My arrival coincides nicely with the arrival of a new year. I have barely one day to get myself oriented to the Ashram, and then it is already New Year's Eve. After dinner, the small courtyard starts to fill with people. We all sit on the ground--some of us on the cool marble floor and some on grass mats. The Indian women have all dressed as though for a wedding. Their hair is oiled and dark and braided down their backs. They are wearing their finest silk saris and gold bracelets, and each woman has a brightly jeweled bindi in the center of her forehead, like a dim echo of the starlight above us. The plan is to chant outside in this courtyard until midnight, until the year changes over.
Chanting is a word I do not love for a practice that I love dearly. To me, the word chant connotes a kind of dronelike and scary monotony, like something male druids would do around a sacrificial fire. But when we chant here at the Ashram, it's a kind of angelic singing. Generally, it's done in a call-and-response manner. A handful of young men and women with the loveliest voices begin by singing one harmonious phrase, and the rest of us repeat it. It's a meditative practice--the effort is to hold your attention on the music's progression and blend your voice together with your neighbor's voice so that eventually all are singing as one. I'm jetlagged and afraid it will be impossible for me to stay awake until midnight, much less to find the energy to sing for so long. But then this evening of music begins, with a single violin in the shadows playing one long note of longing. Then comes the harmonium, then the slow drums, then the voices . . .
I'm sitting in the back of the courtyard with all the mothers, the Indian women who are so comfortably cross-legged, their children sleeping across them like little human lap rugs. The chant tonight is a lullaby, a lament, an attempt at gratitude, written in a raga (a tune) that is meant to suggest compassion and devotion. We are singing in Sanskrit, as always (an ancient language that is extinct in India, except for prayer and religious study), and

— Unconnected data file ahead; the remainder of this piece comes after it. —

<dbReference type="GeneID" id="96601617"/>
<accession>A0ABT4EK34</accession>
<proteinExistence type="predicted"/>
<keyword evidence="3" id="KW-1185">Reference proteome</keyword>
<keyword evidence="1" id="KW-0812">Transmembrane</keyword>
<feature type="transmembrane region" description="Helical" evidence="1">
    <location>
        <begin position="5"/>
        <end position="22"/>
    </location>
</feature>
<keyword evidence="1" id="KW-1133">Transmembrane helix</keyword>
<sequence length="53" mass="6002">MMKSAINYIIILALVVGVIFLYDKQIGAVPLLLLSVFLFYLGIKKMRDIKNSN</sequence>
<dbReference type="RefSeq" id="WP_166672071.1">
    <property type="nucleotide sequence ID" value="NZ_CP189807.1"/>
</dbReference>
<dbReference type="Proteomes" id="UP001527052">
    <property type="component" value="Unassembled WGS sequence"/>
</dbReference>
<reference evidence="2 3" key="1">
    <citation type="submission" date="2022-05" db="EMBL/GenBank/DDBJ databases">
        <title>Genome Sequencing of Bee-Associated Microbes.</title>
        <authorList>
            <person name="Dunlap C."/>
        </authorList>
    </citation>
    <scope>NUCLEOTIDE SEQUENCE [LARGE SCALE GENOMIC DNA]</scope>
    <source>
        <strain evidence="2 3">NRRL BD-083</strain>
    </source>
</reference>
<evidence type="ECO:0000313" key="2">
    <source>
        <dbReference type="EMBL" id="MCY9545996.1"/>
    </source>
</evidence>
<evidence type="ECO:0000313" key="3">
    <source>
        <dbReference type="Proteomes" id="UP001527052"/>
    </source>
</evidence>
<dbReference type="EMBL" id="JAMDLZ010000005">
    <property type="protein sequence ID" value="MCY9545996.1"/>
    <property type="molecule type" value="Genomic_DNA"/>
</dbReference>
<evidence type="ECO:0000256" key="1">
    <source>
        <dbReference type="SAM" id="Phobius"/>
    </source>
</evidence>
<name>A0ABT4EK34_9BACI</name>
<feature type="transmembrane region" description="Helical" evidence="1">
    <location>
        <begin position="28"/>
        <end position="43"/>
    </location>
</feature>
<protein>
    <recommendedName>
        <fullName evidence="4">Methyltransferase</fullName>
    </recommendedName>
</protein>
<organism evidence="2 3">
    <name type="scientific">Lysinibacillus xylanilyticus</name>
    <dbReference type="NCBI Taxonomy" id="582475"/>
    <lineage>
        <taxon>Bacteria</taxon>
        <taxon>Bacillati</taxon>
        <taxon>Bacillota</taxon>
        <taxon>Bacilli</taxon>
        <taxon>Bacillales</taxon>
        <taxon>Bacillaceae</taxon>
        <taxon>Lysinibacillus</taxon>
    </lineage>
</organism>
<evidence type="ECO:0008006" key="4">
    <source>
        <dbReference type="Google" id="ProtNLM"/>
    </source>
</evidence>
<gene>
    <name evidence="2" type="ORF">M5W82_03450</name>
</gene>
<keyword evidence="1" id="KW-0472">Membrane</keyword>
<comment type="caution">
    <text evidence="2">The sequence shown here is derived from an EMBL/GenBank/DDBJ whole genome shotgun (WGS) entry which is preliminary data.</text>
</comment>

I'm trying to become a vocal mirror for the voices of the lead singers, picking up their inflections like little strings of blue light. They pass the sacred words to me, I carry the words for a while, then pass the words back, and this is how we are able to sing for miles and miles of time without tiring. All of us are swaying like kelp in the dark sea current of night. The children around me are wrapped in silks, like gifts.
I'm so tired, but I don't drop my little blue string of song, and I drift into such a state that I think I might be calling God's name in my sleep, or maybe I am only falling down the well shaft of this universe. By 11:30, though, the orchestra has picked up the tempo of the chant and kicked it up into sheer joy. Beautifully dressed women in jingly bracelets are clapping and dancing and attempting to tambourine with their whole bodies. The drums are slamming, rhythmic, exciting. As the minutes pass, it feels to me like we are collectively pulling the year 2004 toward us. Like we have roped it with our music, and now we are hauling it across the night sky like it's a massive fishing net, brimming with all our unknown destinies. And what a heavy net it is, indeed, carrying as it does all the births, deaths, tragedies, wars, love stories, inventions, transformations and calamities that are destined for all of us this coming year. We keep singing and we keep hauling, hand-over-hand, minute-by-minute, voice after voice, closer and closer. The seconds drop down to midnight and we sing with our biggest effort yet and in this last brave exertion we finally pull the net of the New Year over us, covering both the sky and ourselves with it. God only knows what the year might contain, but now it is here, and we are all beneath it.
This is the first New Year's Eve I can ever remember in my life where I haven't known any of the people I was celebrating with. In all this dancing and singing, there is nobody for me to embrace at midnight. But I wouldn't say that anything about this night has been lonely.
No, I would definitely not say that.